US elections 2016: Jindal explores White House run, Indian Americans soften hostility
If Bobby Jindal, who has set up a committee to explore a presidential run, does jump in, Indian Americans appear ready to support him, overcoming past reservations.
The community, which has about 1.5 million votes and considerably more financial clout, has felt aggrieved by, as seen by it, a studied attempt by Jindal to distance himself from it.
Many of them supported him in his previous races — for governor and congress — irrespective of their party affiliations, and felt “dumped”, as he cut himself loose, apparently.
Jindal announced an exploratory committee on Monday, saying, “For some time now, my wife Supriya and I have been thinking and praying about whether to run for the Presidency.”
“If I run, my candidacy will be based on the idea that the American people are ready to try a dramatically different direction. Not a course correction, but a dramatically different path.”
He is the second Republican to have announced an exploratory committee for the 2016 race, an optional first-step towards a full-fledged run, after Jeb Bush, former Florida governor.
Jindal, a two-term Louisiana governor, has been preparing for a run for a while, but has trailed badly in most opinion polls, which he has dismissed as too early to be taken seriously.
But if decides to press ahead, and run, he will find Indian American ready to welcome him back into the fold, and support his candidacy, if he asked and worked towards it.
“He is good man, a bright guy,” said K V Kumar, who has worked with two Republican presidents. “People misunderstand him for the way he speaks. He needs to change that.’
Jindal famously said some weeks ago that he was tired of hyphenated Americans. “I don't know about you, I'm tired of the hyphenated Americans. No more 'African-Americans.' No more 'Indian-Americans.' No more ‘Asian-Americans.” He added his parents came to the US not to rise Indian Americans.
That remark upset some in the community who argued that he doesn’t have to give up his heritage to look and become mainstream — “would Rubio give-up being Cuban American?”
Republican senator Marco Rubio, who has declared he is running for the White House, is Cuban American and is expected to use that to reach out to Hispanics.
But there is a growing understanding in the community of why, if at all, Jindal did indeed move away from the community. He had to, they acknowledged, to broaden his appeal.
“I don’t know his reasons, but he probably did that to appear mainstream,” said Puneet Ahluwalia, a Republican strategist, adding, "and that's a good enough reason."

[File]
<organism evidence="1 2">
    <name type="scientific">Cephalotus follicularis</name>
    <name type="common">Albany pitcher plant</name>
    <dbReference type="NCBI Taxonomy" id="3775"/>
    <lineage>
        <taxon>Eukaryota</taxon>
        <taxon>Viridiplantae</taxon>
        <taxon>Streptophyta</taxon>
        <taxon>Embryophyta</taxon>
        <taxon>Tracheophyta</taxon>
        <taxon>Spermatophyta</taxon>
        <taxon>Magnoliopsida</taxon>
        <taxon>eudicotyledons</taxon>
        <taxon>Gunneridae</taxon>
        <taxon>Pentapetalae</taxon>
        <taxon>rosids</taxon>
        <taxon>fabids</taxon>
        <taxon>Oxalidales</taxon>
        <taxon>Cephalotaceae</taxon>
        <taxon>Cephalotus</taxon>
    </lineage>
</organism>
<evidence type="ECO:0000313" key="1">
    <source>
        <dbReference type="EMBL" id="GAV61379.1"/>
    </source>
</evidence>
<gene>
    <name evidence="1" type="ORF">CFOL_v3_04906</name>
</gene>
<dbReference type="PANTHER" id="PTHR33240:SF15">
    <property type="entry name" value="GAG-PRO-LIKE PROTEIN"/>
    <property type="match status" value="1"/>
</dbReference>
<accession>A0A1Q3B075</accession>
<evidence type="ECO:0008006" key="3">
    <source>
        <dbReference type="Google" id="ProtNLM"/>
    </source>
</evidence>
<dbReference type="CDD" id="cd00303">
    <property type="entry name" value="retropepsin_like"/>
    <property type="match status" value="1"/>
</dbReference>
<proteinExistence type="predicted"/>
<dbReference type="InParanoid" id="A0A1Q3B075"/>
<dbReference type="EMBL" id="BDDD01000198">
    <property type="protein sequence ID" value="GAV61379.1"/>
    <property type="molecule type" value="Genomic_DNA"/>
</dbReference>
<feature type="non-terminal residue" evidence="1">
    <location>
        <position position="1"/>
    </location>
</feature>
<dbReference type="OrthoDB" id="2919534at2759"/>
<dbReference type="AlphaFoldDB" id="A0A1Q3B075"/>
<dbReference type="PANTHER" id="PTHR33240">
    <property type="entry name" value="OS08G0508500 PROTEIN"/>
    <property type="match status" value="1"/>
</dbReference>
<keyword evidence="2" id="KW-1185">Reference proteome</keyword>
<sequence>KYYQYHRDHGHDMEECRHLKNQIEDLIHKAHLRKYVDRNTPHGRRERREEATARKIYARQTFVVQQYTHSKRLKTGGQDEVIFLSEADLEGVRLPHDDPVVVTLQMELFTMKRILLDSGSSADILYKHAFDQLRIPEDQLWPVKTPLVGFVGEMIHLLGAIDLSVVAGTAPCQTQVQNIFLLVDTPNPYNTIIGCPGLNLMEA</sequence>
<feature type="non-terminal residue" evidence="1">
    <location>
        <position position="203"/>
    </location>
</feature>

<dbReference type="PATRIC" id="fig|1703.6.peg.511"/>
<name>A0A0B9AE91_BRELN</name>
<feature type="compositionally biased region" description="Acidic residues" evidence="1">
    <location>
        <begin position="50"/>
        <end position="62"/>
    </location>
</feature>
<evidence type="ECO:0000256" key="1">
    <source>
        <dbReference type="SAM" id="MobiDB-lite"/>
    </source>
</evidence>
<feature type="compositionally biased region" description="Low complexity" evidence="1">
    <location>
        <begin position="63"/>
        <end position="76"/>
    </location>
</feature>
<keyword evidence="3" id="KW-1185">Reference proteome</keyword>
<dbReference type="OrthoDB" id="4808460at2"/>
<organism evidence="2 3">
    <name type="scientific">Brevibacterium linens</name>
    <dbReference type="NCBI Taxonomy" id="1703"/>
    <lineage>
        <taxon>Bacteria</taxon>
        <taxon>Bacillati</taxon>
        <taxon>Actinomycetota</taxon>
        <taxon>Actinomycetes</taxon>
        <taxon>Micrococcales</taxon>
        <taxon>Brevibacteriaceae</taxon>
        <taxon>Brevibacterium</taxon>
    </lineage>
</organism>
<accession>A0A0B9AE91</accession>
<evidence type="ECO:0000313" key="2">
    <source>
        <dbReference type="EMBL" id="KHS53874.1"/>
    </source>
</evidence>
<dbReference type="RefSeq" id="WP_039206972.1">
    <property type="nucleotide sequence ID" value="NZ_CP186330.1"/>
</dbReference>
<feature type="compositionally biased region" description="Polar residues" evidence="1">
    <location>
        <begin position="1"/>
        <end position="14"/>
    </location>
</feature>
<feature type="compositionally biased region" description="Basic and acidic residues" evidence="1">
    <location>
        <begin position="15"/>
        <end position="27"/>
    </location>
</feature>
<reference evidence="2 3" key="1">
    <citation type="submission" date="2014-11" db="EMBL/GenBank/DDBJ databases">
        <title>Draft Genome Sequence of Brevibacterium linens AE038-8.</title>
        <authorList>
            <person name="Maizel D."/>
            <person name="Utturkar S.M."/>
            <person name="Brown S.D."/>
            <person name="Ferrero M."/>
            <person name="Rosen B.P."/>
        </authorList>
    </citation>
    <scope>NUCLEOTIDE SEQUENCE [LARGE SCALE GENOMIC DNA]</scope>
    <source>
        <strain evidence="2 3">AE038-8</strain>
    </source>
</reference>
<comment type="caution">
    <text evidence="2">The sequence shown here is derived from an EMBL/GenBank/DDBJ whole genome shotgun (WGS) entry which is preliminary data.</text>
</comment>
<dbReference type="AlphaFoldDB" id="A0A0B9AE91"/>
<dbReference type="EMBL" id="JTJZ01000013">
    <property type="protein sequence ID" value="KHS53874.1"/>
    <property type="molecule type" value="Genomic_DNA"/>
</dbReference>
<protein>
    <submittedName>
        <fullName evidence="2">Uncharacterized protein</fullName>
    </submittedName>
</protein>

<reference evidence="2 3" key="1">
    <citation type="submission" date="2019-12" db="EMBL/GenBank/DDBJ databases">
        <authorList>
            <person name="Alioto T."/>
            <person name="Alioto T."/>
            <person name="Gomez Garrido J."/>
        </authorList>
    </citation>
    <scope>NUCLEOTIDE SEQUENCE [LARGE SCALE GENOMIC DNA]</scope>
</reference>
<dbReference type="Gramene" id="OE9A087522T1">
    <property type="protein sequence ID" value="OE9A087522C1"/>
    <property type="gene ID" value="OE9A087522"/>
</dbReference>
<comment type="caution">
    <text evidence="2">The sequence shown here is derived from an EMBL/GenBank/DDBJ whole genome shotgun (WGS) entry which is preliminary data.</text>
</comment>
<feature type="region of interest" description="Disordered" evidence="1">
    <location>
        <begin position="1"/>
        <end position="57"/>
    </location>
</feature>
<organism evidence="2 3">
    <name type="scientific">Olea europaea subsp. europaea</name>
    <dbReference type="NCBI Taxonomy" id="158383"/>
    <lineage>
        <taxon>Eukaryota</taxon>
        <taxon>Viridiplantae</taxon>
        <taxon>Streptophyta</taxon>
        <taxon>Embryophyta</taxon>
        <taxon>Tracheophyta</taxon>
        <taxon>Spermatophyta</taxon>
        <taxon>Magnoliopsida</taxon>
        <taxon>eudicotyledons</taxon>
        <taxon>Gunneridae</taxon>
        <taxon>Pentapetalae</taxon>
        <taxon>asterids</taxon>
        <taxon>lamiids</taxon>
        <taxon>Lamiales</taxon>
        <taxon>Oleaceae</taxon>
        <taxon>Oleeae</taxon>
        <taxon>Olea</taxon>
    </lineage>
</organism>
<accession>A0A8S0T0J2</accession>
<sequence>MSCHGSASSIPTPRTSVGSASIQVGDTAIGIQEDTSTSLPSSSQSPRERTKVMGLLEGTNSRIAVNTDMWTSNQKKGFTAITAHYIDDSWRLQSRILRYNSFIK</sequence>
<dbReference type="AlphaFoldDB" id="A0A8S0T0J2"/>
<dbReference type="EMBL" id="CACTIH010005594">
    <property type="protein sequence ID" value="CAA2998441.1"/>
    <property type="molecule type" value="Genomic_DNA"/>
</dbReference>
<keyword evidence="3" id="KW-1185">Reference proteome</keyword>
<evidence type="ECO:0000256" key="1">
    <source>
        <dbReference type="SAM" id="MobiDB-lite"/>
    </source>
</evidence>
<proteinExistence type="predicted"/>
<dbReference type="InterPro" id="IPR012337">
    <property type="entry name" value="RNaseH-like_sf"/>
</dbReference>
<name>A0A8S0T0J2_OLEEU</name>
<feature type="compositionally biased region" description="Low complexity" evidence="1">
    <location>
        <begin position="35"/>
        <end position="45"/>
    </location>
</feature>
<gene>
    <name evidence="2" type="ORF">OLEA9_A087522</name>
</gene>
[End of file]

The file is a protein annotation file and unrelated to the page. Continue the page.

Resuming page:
The 21-year-old man arrested for allegedly carrying out a mass shooting during a July 4 parade in a Chicago suburb was charged with seven counts of first-degree murder on Tuesday, prosecutors said. Lake County State's Attorney Eric Rinehart said Robert Crimo of Highwood, Illinois, would eventually face "dozens of more charges." He said Crimo, if convicted, would face a mandatory life sentence without parole.
UN human rights chief Michelle Bachelet and the United States both called Tuesday for a swift investigation into the deadly clashes at mass protests in Uzbekistan. Authorities in Uzbekistan said Monday that 18 people had died in clashes in the autonomous Karakalpakstan region on Friday after demonstrations erupted over planned constitutional changes affecting the territory's status. The United States separately voiced concern and urged all sides to seek a "peaceful resolution" to the tensions.
British Prime Minister Boris Johnson late Tuesday named his Iraqi-born education secretary, Nadhim Zahawi, as finance minister after the shock resignation of Rishi Sunak. Downing Street said Queen Elizabeth II had approved the appointment of Zahawi, who came to Britain as a child with his Kurdish family not speaking any English, before forging a lucrative business career. The prime minister named another loyalist, Michelle Donelan, to take Zahawi's place at the education ministry.
The gunman who attacked an Independence Day parade in suburban Chicago fired more than 70 rounds with an AR-15-style gun that killed at least seven people, then evaded initial capture by dressing as a woman and blending into the fleeing crowd, police said Tuesday. More than 30 people were wounded in the attack, including one who died Tuesday, task force spokesman Christopher Covelli said. Robert Crimo spent several weeks planning the assault, Covelli said.
Scandinavian Airlines on Tuesday filed for bankruptcy in the United States, warning a walkout by 1,000 pilots a day earlier had put the future of the carrier at risk. The Stockholm-based SAS airline group said it had “voluntarily filed for Chapter 11 in the U.S., a legal process for financial restructuring conducted under U.S. federal court supervision.” Filing for Chapter 11 in New York puts civil litigation on hold while the business reorganizes its finances.